One could argue that America’s struggle for justice is as old as the nation itself, and this may help explain why one of the goals of our national government is to create a more perfect union, as stated in the Preamble of our U.S. Constitution. Harvard University professor Henry Louis Gates Jr., has also declared, “the struggles of black Americans are fundamental to the very meaning of the United States itself.”
Much of our American story has been about the black Americans’ struggle to win full equality of citizenship in this great nation. Just recently, one of those chapters, highlighting that fight to win full equality of citizenship, helping us better realize America’s potential, was remembered and celebrated on Friday, April 15, with Major League baseball observing “Jackie Robinson Day,” an observation that began in 2004.
The event responsible for this great tribute to Jackie Robinson had occurred nearly ten decades ago, on the historic day of April 15, 1947. That’s the day Jackie Robinson became the first black Major League player in the modern era, breaking the color-barrier in Major League baseball, with the Brooklyn Dodgers. That same year, he was named the National League Rookie of the Year, and just two years later, Jackie was honored as being the National League Most Valuable Player. Later in his career, while reflecting on that first game, Robinson told reporters, “I was nervous on my first day in my first game at Ebbets Field. But nothing has bothered me since.”
Robinson was well aware of what was at stake with his becoming Major League’s first black player. Just prior to his national debut, during an interview, he stated, “I’m ready to take the chance. Maybe I’m doing something for my race.” While talking with sports writers from the black press, Robinson said, “I will not forget that I am representative of a whole race of people who are pulling for me.”
Jackie played with the Brooklyn Dodgers for ten years, enduring insults and jeers from some and cheers from many, retiring from baseball in 1957, having inspired the nation. All he had wanted was respect as a human being. In 1962, Robinson made history again when he was inducted in the Baseball Hall of Fame.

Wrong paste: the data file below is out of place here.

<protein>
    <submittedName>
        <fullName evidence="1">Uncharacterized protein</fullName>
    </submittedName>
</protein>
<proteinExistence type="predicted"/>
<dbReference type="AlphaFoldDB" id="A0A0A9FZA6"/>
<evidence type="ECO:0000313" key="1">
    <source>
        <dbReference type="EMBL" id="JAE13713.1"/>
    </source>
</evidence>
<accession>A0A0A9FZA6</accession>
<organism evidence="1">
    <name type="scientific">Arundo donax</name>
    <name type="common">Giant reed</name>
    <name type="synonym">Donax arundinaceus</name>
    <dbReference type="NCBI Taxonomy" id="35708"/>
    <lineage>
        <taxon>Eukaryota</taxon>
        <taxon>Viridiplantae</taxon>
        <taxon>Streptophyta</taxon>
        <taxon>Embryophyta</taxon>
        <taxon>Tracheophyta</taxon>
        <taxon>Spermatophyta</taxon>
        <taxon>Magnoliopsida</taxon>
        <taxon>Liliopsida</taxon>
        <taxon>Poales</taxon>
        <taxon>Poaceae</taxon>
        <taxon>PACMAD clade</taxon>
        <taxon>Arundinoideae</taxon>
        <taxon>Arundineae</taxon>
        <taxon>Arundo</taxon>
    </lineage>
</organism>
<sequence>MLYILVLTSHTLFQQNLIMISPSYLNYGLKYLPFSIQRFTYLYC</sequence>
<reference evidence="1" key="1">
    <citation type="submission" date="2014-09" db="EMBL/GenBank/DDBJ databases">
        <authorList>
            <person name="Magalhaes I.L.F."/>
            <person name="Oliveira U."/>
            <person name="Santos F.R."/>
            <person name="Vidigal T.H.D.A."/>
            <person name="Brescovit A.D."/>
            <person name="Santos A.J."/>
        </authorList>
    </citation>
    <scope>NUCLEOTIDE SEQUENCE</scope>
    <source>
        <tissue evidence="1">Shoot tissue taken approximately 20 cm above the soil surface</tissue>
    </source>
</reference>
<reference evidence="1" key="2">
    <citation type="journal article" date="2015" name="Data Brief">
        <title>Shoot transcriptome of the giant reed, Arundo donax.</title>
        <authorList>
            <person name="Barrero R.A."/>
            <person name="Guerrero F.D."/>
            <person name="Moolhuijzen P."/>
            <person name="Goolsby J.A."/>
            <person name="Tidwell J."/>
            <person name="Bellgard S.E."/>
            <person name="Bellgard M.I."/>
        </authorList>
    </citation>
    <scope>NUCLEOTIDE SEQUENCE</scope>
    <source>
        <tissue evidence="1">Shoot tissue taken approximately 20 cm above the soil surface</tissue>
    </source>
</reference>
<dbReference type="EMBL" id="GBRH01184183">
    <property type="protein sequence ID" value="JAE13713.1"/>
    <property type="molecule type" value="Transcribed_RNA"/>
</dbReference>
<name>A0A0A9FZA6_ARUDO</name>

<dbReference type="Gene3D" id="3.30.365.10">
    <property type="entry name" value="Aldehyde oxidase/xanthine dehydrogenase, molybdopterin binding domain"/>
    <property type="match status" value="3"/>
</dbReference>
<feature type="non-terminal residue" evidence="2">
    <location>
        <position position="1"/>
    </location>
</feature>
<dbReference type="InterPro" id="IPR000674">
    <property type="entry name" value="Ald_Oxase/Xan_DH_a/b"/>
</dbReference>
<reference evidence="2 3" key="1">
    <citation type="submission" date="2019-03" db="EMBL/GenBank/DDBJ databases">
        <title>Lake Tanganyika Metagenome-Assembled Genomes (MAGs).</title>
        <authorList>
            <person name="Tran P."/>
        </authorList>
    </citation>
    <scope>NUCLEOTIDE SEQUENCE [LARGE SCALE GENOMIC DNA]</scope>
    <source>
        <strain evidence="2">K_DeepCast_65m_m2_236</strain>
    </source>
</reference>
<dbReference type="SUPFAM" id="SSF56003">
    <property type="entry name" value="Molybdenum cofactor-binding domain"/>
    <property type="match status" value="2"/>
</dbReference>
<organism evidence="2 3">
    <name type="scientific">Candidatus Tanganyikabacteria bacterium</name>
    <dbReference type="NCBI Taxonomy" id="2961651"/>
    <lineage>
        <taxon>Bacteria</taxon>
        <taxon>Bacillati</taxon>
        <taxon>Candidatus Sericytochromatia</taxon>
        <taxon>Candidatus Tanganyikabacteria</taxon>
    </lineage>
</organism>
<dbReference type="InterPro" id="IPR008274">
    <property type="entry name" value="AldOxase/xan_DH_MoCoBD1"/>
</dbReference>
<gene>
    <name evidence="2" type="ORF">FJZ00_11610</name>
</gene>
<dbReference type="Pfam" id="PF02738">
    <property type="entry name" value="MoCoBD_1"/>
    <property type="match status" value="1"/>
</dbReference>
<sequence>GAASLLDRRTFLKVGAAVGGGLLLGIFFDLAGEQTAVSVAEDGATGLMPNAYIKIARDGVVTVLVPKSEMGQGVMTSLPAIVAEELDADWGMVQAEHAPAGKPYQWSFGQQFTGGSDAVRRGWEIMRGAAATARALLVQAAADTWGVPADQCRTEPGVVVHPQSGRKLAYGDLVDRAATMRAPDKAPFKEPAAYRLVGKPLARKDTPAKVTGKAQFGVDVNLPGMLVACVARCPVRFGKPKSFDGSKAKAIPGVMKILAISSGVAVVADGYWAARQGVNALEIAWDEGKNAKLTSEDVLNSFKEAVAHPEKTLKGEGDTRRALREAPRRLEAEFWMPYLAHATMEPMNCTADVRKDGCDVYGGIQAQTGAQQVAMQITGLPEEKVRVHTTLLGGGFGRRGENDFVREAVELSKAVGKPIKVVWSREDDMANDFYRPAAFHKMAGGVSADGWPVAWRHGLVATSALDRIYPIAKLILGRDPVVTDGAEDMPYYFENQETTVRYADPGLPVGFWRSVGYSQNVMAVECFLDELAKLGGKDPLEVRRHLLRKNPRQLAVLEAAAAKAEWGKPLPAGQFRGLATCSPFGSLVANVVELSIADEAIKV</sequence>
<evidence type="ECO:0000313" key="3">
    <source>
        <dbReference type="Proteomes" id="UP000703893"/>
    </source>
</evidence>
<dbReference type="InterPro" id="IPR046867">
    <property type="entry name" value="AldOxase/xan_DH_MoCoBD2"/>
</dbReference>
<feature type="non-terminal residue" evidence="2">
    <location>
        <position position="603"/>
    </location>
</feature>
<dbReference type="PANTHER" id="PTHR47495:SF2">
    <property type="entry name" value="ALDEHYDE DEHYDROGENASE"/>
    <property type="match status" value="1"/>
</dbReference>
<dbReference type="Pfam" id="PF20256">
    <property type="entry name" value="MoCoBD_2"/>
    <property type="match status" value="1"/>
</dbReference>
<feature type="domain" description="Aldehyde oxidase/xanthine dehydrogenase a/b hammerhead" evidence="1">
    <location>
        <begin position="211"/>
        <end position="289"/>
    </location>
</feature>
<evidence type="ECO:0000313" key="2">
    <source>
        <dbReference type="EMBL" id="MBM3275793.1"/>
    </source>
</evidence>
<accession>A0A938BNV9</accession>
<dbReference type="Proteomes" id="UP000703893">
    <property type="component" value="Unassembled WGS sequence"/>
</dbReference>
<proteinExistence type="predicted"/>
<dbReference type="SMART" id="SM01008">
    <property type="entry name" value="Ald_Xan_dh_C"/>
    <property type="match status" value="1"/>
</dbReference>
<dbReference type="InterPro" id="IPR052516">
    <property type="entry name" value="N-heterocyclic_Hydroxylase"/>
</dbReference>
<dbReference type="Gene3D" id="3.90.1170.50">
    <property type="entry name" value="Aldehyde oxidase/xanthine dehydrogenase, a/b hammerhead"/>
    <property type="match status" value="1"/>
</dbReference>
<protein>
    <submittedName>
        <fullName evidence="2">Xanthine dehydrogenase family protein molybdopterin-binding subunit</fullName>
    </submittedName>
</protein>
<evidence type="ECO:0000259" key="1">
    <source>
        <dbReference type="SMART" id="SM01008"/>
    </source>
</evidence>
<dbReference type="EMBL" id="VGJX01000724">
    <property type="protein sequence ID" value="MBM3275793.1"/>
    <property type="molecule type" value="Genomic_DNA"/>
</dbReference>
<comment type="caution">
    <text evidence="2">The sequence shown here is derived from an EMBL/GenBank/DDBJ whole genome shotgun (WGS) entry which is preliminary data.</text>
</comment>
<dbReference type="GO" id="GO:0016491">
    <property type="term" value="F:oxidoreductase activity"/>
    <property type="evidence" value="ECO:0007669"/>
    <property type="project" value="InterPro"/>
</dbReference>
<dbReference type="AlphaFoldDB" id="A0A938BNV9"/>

Having changed America’s National Pastime, Robinson, now, embraced the civil rights movement, hoping to advance the cause for justice and racial equality, doing his part, off the field, to make America a more perfect union.
The influence and legacy of Jackie Robinson is still producing “ripple effects,” as he remains a symbol of courage, dignity, and hope today. Some still refer to him as the “most important person in the history of baseball.” Author Ken Burns calls him “one of the great Americans of all time.”
Nearly seven decades after Jackie Robinson opened baseball’s doors for black athletes, much of our American story is still about the struggle for black Americans to win full equality of citizenship in the great Republic. We must continue to be about the business of making change, making things right and improving lives. We can show our own courage and strength as we continue to fight for fairness and equality, for there is still much to do on the American journey for justice.
It mattered to Jackie Robinson, and it should also matter to us.
Larry Sutton is a former teacher at Clinton High School.